Disclosure: I purchased the Kindle edition of this book at the then-current retail price. I do not know the authors, nor have I communicated with either of them regarding this book or any other matter. I am an author of contemporary and historical romance along with various (nefarious) non-fiction.
I was introduced to the mystery of Richard III in the early 1980s, through one of my snail-mail pen-pals Cheryl, who was at that time an active member of the U.S. branch of the Richard III Society. Though I knew the outlines of the history, I did not know the debate over the last Plantagenet king of England had endured literally for centuries.
My background was superficial, gained through a slim volume that gave brief biographies of all the kings and queens of England and through a skimmed reading of the fourth volume of Thomas B. Costain's history of the Plantagenets. But had you asked me then to tell you all I knew of Richard III, I could only have told you that he was the last Plantagenet, that he died in battle, and his successor Henry Tudor was Henry VIII's father and Elizabeth I's grandfather.
I actually learned more about the mystery of the Princes in the Tower from reading Jan Westcott's The Hepburn, because one of the subplots involved Perkin Warbeck, the imposter who claimed to be the surviving younger son of Edward IV.
Cheryl knew a lot more. She told me to see if I could find a very rare book by Josephine Tey, titled The Daughter of Time. Some larger libraries might have it, she suggested, and maybe I could get it on interlibrary loan.
I knew Tey, of course, through Brat Farrar, but I'd never heard of this other book. As luck -- or fate -- would have it, within days of receiving her letter with that recommendation, I found a paperback copy of Tey's book in a little used bookstore in our little town in Indiana. I read it immediately, and was just as immediately hooked on the mystery.
I continued to research, to pick up odd little bits here and there.
When word got out in 2010 and 2011 that a serious search for Richard's grave was being undertaken, I began following the news reports. I was still in occasional contact with Cheryl -- I have since lost touch with her, however -- and she provided me with links to updates through the R3 Society. And then came the announcement in 2012 confirming the discovery.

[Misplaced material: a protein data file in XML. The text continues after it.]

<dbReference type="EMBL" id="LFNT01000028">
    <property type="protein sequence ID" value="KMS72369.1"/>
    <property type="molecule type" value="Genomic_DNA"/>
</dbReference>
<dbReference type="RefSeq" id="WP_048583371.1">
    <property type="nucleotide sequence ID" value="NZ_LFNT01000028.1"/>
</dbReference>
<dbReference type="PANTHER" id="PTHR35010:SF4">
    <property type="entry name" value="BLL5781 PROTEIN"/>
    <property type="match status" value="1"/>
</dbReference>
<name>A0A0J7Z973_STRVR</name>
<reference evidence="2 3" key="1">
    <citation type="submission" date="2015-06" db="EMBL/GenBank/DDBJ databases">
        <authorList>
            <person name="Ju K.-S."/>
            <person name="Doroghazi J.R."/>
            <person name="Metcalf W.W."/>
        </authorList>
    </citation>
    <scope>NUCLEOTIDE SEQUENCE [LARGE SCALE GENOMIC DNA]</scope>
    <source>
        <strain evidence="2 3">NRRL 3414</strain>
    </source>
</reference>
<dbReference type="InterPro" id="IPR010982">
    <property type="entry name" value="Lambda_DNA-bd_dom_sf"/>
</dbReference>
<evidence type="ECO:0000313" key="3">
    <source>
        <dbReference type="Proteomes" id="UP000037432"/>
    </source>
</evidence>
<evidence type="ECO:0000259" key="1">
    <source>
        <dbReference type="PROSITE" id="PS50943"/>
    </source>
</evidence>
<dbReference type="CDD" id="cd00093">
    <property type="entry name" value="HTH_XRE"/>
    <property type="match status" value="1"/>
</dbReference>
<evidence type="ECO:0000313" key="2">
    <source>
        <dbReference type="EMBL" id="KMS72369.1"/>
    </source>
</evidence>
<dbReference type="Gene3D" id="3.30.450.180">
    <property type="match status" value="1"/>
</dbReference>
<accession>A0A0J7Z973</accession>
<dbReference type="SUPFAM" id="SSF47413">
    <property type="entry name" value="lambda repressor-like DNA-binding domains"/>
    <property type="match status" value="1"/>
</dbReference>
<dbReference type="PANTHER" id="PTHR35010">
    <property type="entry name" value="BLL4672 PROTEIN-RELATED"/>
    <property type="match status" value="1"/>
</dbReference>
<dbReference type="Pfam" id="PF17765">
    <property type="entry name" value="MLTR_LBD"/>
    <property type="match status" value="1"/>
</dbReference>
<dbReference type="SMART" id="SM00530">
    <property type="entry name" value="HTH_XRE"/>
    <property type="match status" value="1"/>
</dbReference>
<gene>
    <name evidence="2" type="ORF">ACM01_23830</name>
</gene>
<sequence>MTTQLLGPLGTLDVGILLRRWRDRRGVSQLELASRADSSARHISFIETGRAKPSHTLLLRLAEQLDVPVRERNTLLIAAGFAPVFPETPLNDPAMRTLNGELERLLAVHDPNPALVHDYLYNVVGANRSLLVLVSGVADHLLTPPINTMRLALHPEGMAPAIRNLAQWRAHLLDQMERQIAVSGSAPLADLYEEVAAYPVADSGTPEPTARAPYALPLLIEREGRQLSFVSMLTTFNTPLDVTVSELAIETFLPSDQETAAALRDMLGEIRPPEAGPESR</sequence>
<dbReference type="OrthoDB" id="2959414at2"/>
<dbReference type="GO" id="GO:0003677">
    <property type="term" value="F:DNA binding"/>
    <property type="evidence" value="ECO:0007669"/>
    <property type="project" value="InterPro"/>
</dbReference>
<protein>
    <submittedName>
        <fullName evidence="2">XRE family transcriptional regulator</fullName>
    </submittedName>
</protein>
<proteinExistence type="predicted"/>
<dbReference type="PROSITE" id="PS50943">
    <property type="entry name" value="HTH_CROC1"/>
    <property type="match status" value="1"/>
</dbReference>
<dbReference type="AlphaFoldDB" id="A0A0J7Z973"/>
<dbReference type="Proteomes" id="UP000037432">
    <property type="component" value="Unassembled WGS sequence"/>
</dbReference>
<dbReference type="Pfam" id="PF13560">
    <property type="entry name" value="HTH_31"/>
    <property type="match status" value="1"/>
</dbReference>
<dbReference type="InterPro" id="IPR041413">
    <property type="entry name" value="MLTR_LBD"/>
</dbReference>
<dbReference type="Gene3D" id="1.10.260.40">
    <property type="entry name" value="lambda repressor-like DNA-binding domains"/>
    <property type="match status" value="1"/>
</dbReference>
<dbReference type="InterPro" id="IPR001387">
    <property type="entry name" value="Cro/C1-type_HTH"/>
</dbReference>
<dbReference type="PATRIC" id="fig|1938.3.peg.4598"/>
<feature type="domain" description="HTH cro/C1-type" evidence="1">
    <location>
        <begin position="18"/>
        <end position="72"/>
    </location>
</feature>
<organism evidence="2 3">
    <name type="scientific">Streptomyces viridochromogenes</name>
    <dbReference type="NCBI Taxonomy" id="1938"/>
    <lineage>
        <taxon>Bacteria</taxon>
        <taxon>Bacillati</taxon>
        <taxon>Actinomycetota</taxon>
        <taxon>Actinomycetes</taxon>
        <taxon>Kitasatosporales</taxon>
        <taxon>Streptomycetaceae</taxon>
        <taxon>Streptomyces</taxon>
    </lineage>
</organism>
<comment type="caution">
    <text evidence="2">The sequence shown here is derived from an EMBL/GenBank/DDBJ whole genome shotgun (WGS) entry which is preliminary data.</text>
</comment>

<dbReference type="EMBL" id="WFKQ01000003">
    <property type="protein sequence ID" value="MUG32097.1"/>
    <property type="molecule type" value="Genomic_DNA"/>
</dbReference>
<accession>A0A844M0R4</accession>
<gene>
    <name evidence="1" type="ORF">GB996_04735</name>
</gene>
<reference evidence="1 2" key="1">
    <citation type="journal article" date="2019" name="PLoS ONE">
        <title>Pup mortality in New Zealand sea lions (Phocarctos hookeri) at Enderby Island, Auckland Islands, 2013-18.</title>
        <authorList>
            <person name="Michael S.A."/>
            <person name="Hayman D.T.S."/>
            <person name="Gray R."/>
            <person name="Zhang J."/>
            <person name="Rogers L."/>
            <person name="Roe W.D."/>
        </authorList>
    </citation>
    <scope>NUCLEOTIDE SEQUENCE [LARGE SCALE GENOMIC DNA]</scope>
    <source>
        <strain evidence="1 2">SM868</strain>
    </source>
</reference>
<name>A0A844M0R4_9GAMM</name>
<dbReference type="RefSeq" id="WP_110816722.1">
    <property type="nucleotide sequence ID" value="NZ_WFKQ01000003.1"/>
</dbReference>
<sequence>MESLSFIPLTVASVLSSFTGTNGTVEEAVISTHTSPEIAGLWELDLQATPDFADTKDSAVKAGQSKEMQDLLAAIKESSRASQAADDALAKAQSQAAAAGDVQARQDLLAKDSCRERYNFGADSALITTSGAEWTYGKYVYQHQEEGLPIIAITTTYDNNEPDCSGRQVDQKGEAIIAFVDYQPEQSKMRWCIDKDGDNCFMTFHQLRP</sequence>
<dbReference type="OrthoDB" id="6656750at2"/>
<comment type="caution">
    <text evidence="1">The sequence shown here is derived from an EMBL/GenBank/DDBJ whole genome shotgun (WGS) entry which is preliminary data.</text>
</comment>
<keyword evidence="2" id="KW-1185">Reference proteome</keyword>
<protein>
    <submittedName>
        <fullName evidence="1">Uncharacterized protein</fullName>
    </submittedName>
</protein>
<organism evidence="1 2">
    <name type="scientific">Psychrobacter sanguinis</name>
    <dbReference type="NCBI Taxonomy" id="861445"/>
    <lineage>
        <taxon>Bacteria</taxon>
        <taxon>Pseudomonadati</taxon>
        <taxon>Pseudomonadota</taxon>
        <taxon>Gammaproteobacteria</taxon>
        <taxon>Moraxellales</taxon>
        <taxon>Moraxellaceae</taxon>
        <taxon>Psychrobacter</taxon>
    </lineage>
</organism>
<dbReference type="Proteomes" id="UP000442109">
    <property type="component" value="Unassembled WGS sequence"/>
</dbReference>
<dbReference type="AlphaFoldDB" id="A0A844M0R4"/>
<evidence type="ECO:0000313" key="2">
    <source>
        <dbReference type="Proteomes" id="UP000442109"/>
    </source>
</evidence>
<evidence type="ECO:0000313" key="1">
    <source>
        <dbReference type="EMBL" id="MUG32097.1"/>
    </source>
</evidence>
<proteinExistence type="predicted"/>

I read the news reports and that was enough for the time being. I'd been warned that Philippa Langley was a bit of a spotlight grabber; her book about the discovery was more about her and less about anything else. But when a few weeks ago the book showed up on my Amazon "home" page at a reasonable price and at a time when I had a little bit of extra Amazon money, I decided to treat myself.
I've now read it, more or less, and the warnings were justified.
The book covers three main issues: The biography of Richard Plantagenet, Duke of Gloucester and King of England; Philippa Langley's dream of finding his burial site; and the actual search in the city of Leicester in 2012.
The biography, broken into sections inserted between the various stages of the search, takes up at least 60 percent of the book. This is great for someone who knows nothing of English history, especially the intricacies of the Wars of the Roses, and the complexities surrounding the legitimacy and/or illegitimacy of various claims to the throne. But the fact that all of this detailed history broke up the actual search was annoying as hell for someone who actually knew the history. Even if I didn't know every single detail, I knew enough that I finally ended up skipping the last few sections with a mental, "Yeah, yeah, I know all that, now get back to the digging!"
Langley played up her intuition and the dramatic feeling she had when standing in a certain spot in the car park. Yes, there was research, and yes, there was scientific evidence, but her emotional reactions seemed overdone. "Yeah, yeah, you got shivers down your spine, now get back to the digging!"
The digging got short shrift, and that really disappointed me.
Another major disappointment was the actual presentation of the Kindle edition, and I'm not sure whether that's because I was reading on the K4PC app or what. The maps and diagrams were very small, too small to read easily.
Many were at 90-degree angles to the page, making them even more difficult to read. The photos reproduced were nice, but they were way too small and had very little narrative to explain them.
The notes at the end were just a listing of sources, not with any reference to the text. Maybe most readers don't care, but I did.
I ended up giving it three stars, because the information was good, but it was too little. If you're really interested, I recommended getting this from the library before you buy.